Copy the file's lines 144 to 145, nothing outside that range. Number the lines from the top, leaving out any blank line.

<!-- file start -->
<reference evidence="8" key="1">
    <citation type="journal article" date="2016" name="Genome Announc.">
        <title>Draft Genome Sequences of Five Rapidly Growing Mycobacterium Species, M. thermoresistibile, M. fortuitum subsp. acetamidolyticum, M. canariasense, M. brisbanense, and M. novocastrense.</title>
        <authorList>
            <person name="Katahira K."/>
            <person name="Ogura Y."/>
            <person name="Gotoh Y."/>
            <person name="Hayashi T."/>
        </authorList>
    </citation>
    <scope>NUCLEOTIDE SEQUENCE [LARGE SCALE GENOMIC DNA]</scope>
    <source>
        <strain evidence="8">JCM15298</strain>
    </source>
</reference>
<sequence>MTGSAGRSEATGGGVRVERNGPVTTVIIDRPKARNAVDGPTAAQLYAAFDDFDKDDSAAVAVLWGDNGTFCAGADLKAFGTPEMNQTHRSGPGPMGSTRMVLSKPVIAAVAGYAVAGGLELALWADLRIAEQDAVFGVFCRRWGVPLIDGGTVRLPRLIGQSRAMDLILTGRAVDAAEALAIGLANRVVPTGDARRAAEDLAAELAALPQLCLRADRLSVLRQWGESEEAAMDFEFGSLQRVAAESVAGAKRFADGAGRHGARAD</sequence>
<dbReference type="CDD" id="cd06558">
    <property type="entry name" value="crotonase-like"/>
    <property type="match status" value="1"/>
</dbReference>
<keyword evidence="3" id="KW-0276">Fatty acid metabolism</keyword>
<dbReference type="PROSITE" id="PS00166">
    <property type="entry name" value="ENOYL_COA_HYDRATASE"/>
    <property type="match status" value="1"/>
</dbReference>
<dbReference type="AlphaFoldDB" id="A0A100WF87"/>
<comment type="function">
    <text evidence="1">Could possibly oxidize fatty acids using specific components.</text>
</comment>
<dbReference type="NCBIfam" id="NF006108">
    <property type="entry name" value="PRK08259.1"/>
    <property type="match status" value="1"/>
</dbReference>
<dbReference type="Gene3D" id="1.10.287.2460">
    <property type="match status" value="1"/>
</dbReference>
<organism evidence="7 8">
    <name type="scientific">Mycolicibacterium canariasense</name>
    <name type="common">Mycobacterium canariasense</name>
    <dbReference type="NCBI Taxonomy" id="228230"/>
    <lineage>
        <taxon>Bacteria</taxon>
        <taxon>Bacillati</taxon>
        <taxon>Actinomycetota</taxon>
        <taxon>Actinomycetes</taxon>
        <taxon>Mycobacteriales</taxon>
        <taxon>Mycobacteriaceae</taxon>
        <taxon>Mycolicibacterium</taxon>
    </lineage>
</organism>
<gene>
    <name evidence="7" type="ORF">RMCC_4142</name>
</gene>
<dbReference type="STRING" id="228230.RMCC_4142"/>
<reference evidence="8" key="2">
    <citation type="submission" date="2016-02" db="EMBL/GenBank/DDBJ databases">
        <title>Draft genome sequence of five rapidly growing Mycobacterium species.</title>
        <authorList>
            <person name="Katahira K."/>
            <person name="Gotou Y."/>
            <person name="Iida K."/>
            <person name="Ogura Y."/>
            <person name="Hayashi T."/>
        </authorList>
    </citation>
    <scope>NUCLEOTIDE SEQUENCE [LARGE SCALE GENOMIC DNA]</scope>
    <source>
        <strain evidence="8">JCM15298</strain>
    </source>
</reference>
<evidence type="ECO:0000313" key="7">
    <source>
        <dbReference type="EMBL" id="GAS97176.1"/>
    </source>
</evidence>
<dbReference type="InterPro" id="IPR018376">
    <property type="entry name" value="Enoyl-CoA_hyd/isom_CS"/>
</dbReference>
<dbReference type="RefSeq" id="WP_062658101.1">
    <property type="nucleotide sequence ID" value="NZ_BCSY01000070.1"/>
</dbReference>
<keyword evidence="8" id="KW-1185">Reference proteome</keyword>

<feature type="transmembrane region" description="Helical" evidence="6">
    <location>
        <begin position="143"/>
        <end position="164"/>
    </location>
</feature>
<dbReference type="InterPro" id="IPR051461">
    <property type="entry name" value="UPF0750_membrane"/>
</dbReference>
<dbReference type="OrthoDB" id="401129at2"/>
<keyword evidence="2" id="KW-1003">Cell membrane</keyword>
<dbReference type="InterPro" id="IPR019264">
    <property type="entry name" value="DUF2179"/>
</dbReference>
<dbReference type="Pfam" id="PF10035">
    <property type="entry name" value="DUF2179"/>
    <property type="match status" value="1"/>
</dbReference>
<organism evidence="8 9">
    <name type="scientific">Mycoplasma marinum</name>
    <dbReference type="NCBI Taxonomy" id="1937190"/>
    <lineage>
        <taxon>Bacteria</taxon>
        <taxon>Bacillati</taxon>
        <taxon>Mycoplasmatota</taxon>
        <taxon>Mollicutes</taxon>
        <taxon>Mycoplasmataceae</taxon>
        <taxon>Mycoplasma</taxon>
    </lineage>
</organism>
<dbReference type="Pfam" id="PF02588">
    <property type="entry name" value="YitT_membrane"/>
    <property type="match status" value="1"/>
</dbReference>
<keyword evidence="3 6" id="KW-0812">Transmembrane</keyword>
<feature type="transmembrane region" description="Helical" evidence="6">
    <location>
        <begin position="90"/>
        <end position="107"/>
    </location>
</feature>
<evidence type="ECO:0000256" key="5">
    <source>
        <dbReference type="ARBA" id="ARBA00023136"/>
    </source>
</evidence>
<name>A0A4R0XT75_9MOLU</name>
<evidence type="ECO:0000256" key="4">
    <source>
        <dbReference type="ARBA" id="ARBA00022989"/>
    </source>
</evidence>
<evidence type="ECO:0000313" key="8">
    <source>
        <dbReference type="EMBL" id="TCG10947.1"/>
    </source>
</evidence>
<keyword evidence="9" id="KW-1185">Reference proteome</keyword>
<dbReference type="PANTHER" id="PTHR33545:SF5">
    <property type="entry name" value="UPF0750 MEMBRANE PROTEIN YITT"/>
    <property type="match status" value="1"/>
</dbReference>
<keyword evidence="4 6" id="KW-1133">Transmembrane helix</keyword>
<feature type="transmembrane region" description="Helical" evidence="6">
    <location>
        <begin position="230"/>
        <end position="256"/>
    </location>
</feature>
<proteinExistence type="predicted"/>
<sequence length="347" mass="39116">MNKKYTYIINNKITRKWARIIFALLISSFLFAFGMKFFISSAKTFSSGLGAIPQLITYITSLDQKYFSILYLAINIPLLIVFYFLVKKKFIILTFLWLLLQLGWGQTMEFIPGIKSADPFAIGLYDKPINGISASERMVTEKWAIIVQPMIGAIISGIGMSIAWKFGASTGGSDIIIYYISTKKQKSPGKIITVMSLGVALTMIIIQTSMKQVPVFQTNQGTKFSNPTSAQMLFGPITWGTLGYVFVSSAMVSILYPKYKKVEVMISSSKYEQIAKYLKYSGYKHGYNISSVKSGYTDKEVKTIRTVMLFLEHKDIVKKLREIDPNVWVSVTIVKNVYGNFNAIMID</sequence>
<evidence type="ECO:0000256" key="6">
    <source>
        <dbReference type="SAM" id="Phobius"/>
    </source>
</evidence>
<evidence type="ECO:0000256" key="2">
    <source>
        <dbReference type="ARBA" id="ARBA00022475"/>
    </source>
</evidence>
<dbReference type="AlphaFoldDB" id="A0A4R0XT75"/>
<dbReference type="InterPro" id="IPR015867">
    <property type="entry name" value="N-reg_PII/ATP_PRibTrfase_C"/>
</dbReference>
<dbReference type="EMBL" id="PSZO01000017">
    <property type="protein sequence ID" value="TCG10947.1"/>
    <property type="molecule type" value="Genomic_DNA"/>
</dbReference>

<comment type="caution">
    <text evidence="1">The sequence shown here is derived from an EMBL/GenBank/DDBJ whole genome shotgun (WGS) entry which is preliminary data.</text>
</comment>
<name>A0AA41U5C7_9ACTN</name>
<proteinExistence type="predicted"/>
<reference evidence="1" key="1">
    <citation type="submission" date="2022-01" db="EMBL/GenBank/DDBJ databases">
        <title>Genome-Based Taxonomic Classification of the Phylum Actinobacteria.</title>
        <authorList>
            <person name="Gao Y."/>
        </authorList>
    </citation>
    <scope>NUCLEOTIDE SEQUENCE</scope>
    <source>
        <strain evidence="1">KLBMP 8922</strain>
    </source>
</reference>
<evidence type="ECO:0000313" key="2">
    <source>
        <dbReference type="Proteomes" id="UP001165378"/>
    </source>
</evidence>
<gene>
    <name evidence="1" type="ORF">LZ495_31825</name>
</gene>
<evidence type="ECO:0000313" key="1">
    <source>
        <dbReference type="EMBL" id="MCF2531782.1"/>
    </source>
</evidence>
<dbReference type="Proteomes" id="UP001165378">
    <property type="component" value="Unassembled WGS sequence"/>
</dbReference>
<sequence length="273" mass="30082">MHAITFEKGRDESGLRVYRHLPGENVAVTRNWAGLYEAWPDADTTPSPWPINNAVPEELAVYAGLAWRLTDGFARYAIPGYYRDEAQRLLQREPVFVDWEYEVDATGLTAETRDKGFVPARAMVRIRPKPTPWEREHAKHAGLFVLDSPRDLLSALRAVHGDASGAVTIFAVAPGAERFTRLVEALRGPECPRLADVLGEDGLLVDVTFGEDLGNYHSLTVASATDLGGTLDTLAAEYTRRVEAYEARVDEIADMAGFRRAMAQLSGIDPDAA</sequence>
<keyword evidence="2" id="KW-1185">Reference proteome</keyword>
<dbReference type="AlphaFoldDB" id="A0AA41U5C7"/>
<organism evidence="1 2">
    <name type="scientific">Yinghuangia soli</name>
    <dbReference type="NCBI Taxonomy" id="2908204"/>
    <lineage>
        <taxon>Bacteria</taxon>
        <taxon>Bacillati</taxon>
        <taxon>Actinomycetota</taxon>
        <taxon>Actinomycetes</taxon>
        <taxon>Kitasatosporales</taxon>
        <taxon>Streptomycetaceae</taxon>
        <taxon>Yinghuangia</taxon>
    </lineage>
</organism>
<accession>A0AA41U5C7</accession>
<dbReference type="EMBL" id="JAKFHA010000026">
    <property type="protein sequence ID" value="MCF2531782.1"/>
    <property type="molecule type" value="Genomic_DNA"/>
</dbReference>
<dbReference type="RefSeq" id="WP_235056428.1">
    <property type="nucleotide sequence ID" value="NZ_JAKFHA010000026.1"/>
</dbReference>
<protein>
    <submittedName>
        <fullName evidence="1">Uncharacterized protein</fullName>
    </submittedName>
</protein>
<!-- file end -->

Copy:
</dbReference>
<keyword evidence="4 6" id="KW-1133">Transmembrane helix</keyword>